SM UU Simple Questions Thread

I've been tinkering around with altering EV spreads lately, just so I can beat certain speed tiers. However, I'm not entirely sure if this is for the best for making a stallbreaker/defensive hybrid out of Togekiss. 4-move syndrome aside, I'm unsure if there's any big risks in changing from say, a 252 HP / 4 SpA / 252 Spe Timid spread to my idea of a 252 HP / 60 Def / 196 Bold Spread. Is it better to specialize in one set or the other?
 

Accelgor

An ounce of action is worth a ton of theory.
is a Community Contributoris a Tiering Contributor
In general, it's better to use the standard 252 HP / 4 SpA / 252 Spe Timid spread since you can still tank almost every neutral hit as well as some SE ones while outspeeding a healthy portion of the tier. Your spread hits 245 speed, which should be sufficient for a stall matchup, however it leaves you vulnerable to stuff like Jolly Bisharp, which you can 1v1 if you get lucky enough (while running max speed ofc). Besides, the investment into your physical bulk won't let you live anything significant, to my knowledge, so it's better to stick to the norm in this case.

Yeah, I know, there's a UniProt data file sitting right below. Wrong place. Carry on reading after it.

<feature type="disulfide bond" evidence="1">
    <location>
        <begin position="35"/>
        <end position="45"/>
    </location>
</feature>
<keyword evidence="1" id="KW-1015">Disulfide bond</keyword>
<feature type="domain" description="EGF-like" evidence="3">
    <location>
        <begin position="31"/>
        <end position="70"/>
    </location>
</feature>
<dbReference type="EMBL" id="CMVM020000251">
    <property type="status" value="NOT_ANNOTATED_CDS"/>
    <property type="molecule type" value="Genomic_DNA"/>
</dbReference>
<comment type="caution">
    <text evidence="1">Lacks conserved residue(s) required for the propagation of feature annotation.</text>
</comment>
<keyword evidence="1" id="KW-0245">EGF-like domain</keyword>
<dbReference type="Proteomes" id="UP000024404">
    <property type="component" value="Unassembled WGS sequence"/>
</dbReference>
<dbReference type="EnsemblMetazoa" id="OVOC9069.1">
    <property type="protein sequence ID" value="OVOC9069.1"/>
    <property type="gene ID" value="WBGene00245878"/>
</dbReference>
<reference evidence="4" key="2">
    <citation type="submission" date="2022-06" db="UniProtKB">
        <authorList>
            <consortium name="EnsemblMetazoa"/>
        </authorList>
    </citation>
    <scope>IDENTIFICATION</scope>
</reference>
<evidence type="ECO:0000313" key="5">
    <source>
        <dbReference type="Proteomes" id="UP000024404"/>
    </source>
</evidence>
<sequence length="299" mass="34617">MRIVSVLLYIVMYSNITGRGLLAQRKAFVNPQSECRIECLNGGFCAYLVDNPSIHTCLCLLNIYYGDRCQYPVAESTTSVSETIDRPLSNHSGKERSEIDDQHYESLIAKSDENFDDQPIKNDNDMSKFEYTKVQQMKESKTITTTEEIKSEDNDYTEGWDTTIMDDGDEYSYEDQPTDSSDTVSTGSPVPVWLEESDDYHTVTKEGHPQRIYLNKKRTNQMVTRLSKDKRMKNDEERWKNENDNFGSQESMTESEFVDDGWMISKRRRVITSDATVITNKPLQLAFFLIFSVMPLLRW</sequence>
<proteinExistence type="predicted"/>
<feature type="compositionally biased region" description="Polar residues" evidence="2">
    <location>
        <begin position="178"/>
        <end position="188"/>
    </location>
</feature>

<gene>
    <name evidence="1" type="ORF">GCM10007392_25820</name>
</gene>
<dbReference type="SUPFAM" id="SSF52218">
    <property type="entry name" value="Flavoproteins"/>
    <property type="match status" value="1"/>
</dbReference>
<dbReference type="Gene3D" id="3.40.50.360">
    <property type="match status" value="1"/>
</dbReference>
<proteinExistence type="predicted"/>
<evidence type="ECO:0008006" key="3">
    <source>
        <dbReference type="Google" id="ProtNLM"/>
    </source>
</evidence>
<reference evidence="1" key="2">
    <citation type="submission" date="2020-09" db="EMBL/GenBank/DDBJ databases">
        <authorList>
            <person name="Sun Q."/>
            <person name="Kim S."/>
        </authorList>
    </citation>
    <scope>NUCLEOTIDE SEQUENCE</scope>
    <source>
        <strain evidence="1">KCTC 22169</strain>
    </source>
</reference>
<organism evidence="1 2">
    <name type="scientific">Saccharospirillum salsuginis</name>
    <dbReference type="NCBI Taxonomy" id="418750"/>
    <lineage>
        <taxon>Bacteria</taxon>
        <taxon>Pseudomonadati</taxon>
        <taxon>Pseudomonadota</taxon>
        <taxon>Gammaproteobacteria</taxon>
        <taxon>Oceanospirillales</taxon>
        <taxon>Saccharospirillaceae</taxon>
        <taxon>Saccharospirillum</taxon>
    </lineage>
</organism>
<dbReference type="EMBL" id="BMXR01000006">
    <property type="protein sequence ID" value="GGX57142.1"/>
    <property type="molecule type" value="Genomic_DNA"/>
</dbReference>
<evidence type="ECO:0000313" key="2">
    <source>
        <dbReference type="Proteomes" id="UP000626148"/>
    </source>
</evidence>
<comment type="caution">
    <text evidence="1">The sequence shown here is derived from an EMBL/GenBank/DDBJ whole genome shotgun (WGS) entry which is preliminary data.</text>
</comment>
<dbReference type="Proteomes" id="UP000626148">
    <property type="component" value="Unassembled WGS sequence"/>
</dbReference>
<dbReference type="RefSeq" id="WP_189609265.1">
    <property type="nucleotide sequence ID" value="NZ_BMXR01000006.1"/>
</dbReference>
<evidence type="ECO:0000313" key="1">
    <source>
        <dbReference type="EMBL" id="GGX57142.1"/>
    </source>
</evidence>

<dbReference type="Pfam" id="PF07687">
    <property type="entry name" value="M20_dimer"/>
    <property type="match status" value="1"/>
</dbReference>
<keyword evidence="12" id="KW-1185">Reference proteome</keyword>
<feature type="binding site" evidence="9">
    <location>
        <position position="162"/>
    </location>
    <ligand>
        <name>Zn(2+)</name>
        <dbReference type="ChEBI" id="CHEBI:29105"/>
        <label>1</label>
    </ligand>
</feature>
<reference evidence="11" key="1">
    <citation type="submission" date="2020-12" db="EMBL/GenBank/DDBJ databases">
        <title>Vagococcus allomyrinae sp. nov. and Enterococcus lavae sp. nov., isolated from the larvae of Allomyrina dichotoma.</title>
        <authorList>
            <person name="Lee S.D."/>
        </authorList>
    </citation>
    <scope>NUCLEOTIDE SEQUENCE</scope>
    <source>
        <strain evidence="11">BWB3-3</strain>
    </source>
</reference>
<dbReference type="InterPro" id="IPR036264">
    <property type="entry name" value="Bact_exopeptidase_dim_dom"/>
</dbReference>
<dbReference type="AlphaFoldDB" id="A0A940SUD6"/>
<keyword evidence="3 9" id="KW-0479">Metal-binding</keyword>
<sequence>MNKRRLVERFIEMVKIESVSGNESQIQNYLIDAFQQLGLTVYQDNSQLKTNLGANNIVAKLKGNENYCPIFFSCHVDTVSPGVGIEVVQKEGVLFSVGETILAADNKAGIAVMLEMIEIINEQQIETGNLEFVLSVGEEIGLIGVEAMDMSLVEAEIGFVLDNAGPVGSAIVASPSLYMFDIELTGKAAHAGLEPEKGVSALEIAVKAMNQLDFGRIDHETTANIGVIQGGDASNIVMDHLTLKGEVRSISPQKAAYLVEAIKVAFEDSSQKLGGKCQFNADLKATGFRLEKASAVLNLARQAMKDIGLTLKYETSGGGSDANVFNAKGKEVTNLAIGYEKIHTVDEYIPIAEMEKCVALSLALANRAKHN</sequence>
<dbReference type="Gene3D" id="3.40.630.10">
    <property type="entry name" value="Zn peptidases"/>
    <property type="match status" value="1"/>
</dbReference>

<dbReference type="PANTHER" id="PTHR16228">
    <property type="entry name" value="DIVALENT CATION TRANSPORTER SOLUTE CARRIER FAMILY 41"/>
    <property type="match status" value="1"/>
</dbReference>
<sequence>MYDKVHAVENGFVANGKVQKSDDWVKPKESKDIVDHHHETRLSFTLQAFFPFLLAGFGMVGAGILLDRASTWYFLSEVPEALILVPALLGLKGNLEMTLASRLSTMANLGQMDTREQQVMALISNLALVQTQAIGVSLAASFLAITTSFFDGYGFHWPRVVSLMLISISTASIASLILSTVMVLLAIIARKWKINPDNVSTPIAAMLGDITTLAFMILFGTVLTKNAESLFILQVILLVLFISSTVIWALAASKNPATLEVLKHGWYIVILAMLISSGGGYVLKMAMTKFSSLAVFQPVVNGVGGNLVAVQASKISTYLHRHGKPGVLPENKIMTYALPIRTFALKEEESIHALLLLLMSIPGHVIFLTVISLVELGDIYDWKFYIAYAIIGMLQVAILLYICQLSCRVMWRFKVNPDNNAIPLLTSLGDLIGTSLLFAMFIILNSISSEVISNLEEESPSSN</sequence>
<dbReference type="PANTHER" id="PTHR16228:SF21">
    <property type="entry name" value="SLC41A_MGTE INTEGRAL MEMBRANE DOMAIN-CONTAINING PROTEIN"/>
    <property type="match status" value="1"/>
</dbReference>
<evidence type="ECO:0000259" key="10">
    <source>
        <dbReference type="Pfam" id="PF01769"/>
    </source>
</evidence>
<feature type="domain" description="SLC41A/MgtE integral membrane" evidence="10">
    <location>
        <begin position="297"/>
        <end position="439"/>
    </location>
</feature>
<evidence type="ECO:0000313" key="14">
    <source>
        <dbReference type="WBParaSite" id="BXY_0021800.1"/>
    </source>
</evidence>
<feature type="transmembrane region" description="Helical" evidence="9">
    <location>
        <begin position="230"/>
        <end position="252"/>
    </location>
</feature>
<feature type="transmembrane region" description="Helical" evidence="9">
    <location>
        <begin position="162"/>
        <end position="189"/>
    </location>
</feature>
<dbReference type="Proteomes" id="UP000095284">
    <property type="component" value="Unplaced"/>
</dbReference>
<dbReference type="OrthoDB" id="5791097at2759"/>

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I'm a little confused about something in regards to bans. I understand that UU's banning structure is different from OU's, but why exactly was Drizzle banned and not Politoed?
For clarification on why I'm confused, Blaziken was banned due to having Speed Boost while only banning Speed Boost would be considered "too complex", yet it's not the same for Politoed, only banning Drizzle was not seen as "too complex"?
 
Speed Boost isn't broken on everything that gets it, while the only two non-uber drizzle users are/would be broken in UU. Therefore, it was determined that the ability itself was the broken element.

Also, wrt complexity, one ban would have to be "Speed Boost + Blaziken" whereas the Drizzle ban is a simple blanket ban on the ability.